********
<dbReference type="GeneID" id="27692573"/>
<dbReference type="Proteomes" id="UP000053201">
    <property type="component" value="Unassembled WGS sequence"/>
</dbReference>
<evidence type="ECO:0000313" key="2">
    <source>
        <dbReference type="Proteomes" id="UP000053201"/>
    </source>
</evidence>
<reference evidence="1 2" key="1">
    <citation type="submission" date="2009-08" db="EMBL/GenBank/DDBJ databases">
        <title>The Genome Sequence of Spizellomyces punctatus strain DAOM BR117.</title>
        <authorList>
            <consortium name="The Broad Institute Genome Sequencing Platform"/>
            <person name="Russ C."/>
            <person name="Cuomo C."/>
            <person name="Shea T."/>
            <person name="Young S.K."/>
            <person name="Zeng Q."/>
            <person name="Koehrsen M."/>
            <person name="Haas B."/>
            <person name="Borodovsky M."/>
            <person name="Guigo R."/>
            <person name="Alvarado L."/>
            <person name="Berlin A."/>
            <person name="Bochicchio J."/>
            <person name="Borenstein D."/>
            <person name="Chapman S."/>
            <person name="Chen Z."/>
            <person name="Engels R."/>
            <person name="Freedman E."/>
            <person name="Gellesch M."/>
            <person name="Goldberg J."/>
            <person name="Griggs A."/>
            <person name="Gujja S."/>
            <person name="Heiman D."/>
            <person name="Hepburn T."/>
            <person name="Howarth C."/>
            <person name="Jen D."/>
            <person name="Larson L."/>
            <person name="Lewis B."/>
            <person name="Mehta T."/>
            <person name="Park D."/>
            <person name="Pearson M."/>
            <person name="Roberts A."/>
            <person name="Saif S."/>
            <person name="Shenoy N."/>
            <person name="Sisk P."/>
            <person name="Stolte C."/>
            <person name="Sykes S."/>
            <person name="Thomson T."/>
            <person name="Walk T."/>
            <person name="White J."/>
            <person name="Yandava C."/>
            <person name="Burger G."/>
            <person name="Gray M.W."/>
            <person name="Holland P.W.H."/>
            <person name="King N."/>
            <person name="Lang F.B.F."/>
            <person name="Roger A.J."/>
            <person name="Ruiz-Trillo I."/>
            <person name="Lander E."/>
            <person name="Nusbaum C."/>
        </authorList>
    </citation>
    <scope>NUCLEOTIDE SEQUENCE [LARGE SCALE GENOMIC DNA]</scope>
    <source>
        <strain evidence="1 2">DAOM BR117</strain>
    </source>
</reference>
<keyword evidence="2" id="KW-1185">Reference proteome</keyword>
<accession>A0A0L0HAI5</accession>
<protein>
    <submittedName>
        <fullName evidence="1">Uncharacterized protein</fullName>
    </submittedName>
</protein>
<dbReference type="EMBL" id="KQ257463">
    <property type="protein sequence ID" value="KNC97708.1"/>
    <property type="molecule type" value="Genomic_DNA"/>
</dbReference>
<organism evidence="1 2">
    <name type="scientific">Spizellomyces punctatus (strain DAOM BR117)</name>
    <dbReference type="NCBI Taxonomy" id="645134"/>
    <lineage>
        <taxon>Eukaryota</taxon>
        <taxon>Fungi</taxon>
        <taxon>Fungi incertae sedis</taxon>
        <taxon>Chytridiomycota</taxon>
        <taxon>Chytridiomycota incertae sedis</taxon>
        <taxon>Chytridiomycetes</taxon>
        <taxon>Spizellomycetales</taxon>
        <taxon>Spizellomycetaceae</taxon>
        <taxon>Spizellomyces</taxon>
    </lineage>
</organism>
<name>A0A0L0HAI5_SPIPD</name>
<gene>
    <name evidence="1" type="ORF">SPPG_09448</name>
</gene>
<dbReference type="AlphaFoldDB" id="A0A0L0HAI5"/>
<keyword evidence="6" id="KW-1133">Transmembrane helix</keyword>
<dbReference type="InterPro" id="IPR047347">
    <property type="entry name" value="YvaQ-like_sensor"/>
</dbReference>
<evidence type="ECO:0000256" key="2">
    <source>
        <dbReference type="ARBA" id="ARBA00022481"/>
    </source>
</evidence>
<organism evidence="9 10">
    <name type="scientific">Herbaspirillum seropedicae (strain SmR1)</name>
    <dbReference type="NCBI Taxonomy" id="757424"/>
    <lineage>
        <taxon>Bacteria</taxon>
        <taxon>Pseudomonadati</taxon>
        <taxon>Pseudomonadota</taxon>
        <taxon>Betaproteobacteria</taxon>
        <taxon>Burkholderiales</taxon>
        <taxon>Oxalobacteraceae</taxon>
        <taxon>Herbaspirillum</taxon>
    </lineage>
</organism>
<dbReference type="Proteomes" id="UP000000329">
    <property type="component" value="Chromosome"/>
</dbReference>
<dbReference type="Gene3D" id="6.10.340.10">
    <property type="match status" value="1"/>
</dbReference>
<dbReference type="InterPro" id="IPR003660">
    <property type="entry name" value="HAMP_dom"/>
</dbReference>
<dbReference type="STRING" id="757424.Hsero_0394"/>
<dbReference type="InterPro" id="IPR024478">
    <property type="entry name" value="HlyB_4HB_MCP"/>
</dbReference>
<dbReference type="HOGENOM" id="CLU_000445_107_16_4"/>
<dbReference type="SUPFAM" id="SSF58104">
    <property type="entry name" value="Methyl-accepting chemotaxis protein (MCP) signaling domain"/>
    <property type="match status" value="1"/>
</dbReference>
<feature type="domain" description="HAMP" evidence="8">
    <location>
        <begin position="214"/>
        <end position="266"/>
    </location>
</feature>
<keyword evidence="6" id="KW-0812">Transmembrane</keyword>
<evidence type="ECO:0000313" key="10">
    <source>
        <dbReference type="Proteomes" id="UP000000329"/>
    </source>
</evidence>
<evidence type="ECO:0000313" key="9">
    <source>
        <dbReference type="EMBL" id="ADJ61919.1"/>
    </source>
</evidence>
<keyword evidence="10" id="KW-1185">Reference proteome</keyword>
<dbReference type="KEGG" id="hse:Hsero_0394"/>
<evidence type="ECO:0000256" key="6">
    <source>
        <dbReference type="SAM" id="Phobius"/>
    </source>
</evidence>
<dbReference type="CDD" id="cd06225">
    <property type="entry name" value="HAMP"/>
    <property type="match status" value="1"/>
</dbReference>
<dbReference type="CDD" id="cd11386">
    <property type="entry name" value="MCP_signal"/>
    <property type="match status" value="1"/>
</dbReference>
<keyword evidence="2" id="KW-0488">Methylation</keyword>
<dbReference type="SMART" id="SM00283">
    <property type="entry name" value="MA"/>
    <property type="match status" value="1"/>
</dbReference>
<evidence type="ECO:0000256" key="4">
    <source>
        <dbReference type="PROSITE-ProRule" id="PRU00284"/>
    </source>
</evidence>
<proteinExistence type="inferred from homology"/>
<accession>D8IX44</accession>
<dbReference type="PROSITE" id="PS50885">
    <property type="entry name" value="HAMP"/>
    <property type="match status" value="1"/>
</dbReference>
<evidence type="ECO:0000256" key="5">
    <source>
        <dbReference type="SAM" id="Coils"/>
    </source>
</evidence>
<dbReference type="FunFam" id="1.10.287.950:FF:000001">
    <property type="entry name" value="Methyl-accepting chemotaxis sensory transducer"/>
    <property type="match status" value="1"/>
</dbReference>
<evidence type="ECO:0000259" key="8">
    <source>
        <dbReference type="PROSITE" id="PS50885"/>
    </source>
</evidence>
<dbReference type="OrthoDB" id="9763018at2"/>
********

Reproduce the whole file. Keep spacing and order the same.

<dbReference type="GeneID" id="27692573"/>
<dbReference type="Proteomes" id="UP000053201">
    <property type="component" value="Unassembled WGS sequence"/>
</dbReference>
<evidence type="ECO:0000313" key="2">
    <source>
        <dbReference type="Proteomes" id="UP000053201"/>
    </source>
</evidence>
<reference evidence="1 2" key="1">
    <citation type="submission" date="2009-08" db="EMBL/GenBank/DDBJ databases">
        <title>The Genome Sequence of Spizellomyces punctatus strain DAOM BR117.</title>
        <authorList>
            <consortium name="The Broad Institute Genome Sequencing Platform"/>
            <person name="Russ C."/>
            <person name="Cuomo C."/>
            <person name="Shea T."/>
            <person name="Young S.K."/>
            <person name="Zeng Q."/>
            <person name="Koehrsen M."/>
            <person name="Haas B."/>
            <person name="Borodovsky M."/>
            <person name="Guigo R."/>
            <person name="Alvarado L."/>
            <person name="Berlin A."/>
            <person name="Bochicchio J."/>
            <person name="Borenstein D."/>
            <person name="Chapman S."/>
            <person name="Chen Z."/>
            <person name="Engels R."/>
            <person name="Freedman E."/>
            <person name="Gellesch M."/>
            <person name="Goldberg J."/>
            <person name="Griggs A."/>
            <person name="Gujja S."/>
            <person name="Heiman D."/>
            <person name="Hepburn T."/>
            <person name="Howarth C."/>
            <person name="Jen D."/>
            <person name="Larson L."/>
            <person name="Lewis B."/>
            <person name="Mehta T."/>
            <person name="Park D."/>
            <person name="Pearson M."/>
            <person name="Roberts A."/>
            <person name="Saif S."/>
            <person name="Shenoy N."/>
            <person name="Sisk P."/>
            <person name="Stolte C."/>
            <person name="Sykes S."/>
            <person name="Thomson T."/>
            <person name="Walk T."/>
            <person name="White J."/>
            <person name="Yandava C."/>
            <person name="Burger G."/>
            <person name="Gray M.W."/>
            <person name="Holland P.W.H."/>
            <person name="King N."/>
            <person name="Lang F.B.F."/>
            <person name="Roger A.J."/>
            <person name="Ruiz-Trillo I."/>
            <person name="Lander E."/>
            <person name="Nusbaum C."/>
        </authorList>
    </citation>
    <scope>NUCLEOTIDE SEQUENCE [LARGE SCALE GENOMIC DNA]</scope>
    <source>
        <strain evidence="1 2">DAOM BR117</strain>
    </source>
</reference>
<keyword evidence="2" id="KW-1185">Reference proteome</keyword>
<accession>A0A0L0HAI5</accession>
<protein>
    <submittedName>
        <fullName evidence="1">Uncharacterized protein</fullName>
    </submittedName>
</protein>
<dbReference type="EMBL" id="KQ257463">
    <property type="protein sequence ID" value="KNC97708.1"/>
    <property type="molecule type" value="Genomic_DNA"/>
</dbReference>
<organism evidence="1 2">
    <name type="scientific">Spizellomyces punctatus (strain DAOM BR117)</name>
    <dbReference type="NCBI Taxonomy" id="645134"/>
    <lineage>
        <taxon>Eukaryota</taxon>
        <taxon>Fungi</taxon>
        <taxon>Fungi incertae sedis</taxon>
        <taxon>Chytridiomycota</taxon>
        <taxon>Chytridiomycota incertae sedis</taxon>
        <taxon>Chytridiomycetes</taxon>
        <taxon>Spizellomycetales</taxon>
        <taxon>Spizellomycetaceae</taxon>
        <taxon>Spizellomyces</taxon>
    </lineage>
</organism>
<name>A0A0L0HAI5_SPIPD</name>
<gene>
    <name evidence="1" type="ORF">SPPG_09448</name>
</gene>
<dbReference type="AlphaFoldDB" id="A0A0L0HAI5"/>
<keyword evidence="6" id="KW-1133">Transmembrane helix</keyword>
<dbReference type="InterPro" id="IPR047347">
    <property type="entry name" value="YvaQ-like_sensor"/>
</dbReference>
<evidence type="ECO:0000256" key="2">
    <source>
        <dbReference type="ARBA" id="ARBA00022481"/>
    </source>
</evidence>
<organism evidence="9 10">
    <name type="scientific">Herbaspirillum seropedicae (strain SmR1)</name>
    <dbReference type="NCBI Taxonomy" id="757424"/>
    <lineage>
        <taxon>Bacteria</taxon>
        <taxon>Pseudomonadati</taxon>
        <taxon>Pseudomonadota</taxon>
        <taxon>Betaproteobacteria</taxon>
        <taxon>Burkholderiales</taxon>
        <taxon>Oxalobacteraceae</taxon>
        <taxon>Herbaspirillum</taxon>
    </lineage>
</organism>
<dbReference type="Proteomes" id="UP000000329">
    <property type="component" value="Chromosome"/>
</dbReference>
<dbReference type="Gene3D" id="6.10.340.10">
    <property type="match status" value="1"/>
</dbReference>
<dbReference type="InterPro" id="IPR003660">
    <property type="entry name" value="HAMP_dom"/>
</dbReference>
<dbReference type="STRING" id="757424.Hsero_0394"/>
<dbReference type="InterPro" id="IPR024478">
    <property type="entry name" value="HlyB_4HB_MCP"/>
</dbReference>
<dbReference type="HOGENOM" id="CLU_000445_107_16_4"/>
<dbReference type="SUPFAM" id="SSF58104">
    <property type="entry name" value="Methyl-accepting chemotaxis protein (MCP) signaling domain"/>
    <property type="match status" value="1"/>
</dbReference>
<feature type="domain" description="HAMP" evidence="8">
    <location>
        <begin position="214"/>
        <end position="266"/>
    </location>
</feature>
<keyword evidence="6" id="KW-0812">Transmembrane</keyword>
<evidence type="ECO:0000313" key="10">
    <source>
        <dbReference type="Proteomes" id="UP000000329"/>
    </source>
</evidence>
<evidence type="ECO:0000313" key="9">
    <source>
        <dbReference type="EMBL" id="ADJ61919.1"/>
    </source>
</evidence>
<keyword evidence="10" id="KW-1185">Reference proteome</keyword>
<dbReference type="KEGG" id="hse:Hsero_0394"/>
<evidence type="ECO:0000256" key="6">
    <source>
        <dbReference type="SAM" id="Phobius"/>
    </source>
</evidence>
<dbReference type="CDD" id="cd06225">
    <property type="entry name" value="HAMP"/>
    <property type="match status" value="1"/>
</dbReference>
<dbReference type="CDD" id="cd11386">
    <property type="entry name" value="MCP_signal"/>
    <property type="match status" value="1"/>
</dbReference>
<keyword evidence="2" id="KW-0488">Methylation</keyword>
<dbReference type="SMART" id="SM00283">
    <property type="entry name" value="MA"/>
    <property type="match status" value="1"/>
</dbReference>
<evidence type="ECO:0000256" key="4">
    <source>
        <dbReference type="PROSITE-ProRule" id="PRU00284"/>
    </source>
</evidence>
<proteinExistence type="inferred from homology"/>
<accession>D8IX44</accession>
<dbReference type="PROSITE" id="PS50885">
    <property type="entry name" value="HAMP"/>
    <property type="match status" value="1"/>
</dbReference>
<evidence type="ECO:0000256" key="5">
    <source>
        <dbReference type="SAM" id="Coils"/>
    </source>
</evidence>
<dbReference type="FunFam" id="1.10.287.950:FF:000001">
    <property type="entry name" value="Methyl-accepting chemotaxis sensory transducer"/>
    <property type="match status" value="1"/>
</dbReference>
<evidence type="ECO:0000259" key="8">
    <source>
        <dbReference type="PROSITE" id="PS50885"/>
    </source>
</evidence>
<dbReference type="OrthoDB" id="9763018at2"/>